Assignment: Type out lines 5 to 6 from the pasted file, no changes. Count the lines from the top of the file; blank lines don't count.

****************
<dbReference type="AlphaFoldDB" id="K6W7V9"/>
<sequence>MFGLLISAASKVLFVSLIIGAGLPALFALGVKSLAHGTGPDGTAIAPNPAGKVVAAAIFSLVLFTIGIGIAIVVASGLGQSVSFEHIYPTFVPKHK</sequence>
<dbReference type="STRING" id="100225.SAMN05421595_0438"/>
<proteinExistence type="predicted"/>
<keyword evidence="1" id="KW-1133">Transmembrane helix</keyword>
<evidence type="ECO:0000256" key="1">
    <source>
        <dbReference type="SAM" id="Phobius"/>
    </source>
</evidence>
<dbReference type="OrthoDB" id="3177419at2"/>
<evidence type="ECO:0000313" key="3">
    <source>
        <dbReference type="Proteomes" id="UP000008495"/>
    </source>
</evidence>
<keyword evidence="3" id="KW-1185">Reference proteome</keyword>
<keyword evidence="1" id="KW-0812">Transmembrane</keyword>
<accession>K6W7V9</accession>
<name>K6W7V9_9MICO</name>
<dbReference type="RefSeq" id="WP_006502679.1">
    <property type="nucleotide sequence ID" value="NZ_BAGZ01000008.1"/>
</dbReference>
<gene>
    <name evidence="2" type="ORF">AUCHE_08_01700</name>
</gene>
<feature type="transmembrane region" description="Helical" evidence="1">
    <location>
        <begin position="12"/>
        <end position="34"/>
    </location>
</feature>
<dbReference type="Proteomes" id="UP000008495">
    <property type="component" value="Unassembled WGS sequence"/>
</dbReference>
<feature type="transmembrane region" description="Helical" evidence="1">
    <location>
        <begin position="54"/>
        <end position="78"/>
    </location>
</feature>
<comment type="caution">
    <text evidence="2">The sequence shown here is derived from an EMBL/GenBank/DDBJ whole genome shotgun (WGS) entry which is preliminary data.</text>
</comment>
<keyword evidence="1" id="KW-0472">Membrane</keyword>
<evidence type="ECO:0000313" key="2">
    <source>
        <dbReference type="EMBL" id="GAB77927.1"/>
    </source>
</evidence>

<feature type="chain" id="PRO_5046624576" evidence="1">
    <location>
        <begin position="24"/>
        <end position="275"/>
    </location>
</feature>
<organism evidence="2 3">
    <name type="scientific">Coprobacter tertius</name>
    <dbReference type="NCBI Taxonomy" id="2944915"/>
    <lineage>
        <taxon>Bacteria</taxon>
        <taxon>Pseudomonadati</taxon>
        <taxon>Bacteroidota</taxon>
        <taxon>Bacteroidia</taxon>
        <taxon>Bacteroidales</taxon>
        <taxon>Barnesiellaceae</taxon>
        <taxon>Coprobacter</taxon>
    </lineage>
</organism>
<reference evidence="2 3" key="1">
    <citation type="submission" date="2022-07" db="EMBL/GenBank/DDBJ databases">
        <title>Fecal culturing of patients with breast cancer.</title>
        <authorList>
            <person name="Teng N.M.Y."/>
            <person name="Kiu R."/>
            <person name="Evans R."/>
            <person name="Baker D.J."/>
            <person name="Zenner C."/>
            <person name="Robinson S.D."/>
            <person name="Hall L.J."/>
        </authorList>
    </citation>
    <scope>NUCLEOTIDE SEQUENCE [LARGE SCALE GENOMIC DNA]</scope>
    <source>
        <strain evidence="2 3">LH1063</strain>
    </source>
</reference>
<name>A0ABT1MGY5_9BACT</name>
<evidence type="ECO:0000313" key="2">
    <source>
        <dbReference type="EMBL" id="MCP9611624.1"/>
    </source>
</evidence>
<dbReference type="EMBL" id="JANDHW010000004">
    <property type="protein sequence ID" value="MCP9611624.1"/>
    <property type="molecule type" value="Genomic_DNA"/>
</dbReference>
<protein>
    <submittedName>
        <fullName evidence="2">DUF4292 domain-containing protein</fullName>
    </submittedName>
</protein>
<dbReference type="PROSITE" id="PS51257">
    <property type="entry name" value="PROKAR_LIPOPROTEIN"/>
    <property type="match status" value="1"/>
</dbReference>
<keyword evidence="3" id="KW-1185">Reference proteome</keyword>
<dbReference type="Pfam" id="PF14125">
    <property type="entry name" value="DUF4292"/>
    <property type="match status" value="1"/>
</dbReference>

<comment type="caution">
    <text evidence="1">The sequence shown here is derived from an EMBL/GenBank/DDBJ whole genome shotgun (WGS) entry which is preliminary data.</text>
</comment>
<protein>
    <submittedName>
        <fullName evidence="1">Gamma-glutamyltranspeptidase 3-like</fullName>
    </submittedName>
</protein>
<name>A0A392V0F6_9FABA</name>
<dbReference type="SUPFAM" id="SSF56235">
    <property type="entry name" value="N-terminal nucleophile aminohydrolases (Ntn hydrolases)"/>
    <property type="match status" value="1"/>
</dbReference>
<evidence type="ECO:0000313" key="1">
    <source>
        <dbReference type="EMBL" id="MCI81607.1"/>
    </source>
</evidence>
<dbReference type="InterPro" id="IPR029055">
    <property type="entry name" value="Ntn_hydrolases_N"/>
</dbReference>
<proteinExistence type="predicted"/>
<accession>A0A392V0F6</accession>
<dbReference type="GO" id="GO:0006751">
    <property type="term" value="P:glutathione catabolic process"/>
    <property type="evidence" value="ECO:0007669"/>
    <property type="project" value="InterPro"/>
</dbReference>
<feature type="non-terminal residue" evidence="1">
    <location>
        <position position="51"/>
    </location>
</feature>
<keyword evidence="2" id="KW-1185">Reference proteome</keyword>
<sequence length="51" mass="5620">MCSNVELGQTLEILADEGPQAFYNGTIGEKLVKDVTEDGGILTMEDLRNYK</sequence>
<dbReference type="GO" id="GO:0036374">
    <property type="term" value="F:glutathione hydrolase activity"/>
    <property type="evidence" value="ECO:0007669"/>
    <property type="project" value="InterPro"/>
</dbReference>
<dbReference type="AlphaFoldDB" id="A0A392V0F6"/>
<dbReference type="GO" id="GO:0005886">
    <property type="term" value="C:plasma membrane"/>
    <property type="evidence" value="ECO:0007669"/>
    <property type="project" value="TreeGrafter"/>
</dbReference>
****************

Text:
<keyword evidence="1" id="KW-1133">Transmembrane helix</keyword>
<evidence type="ECO:0000256" key="1">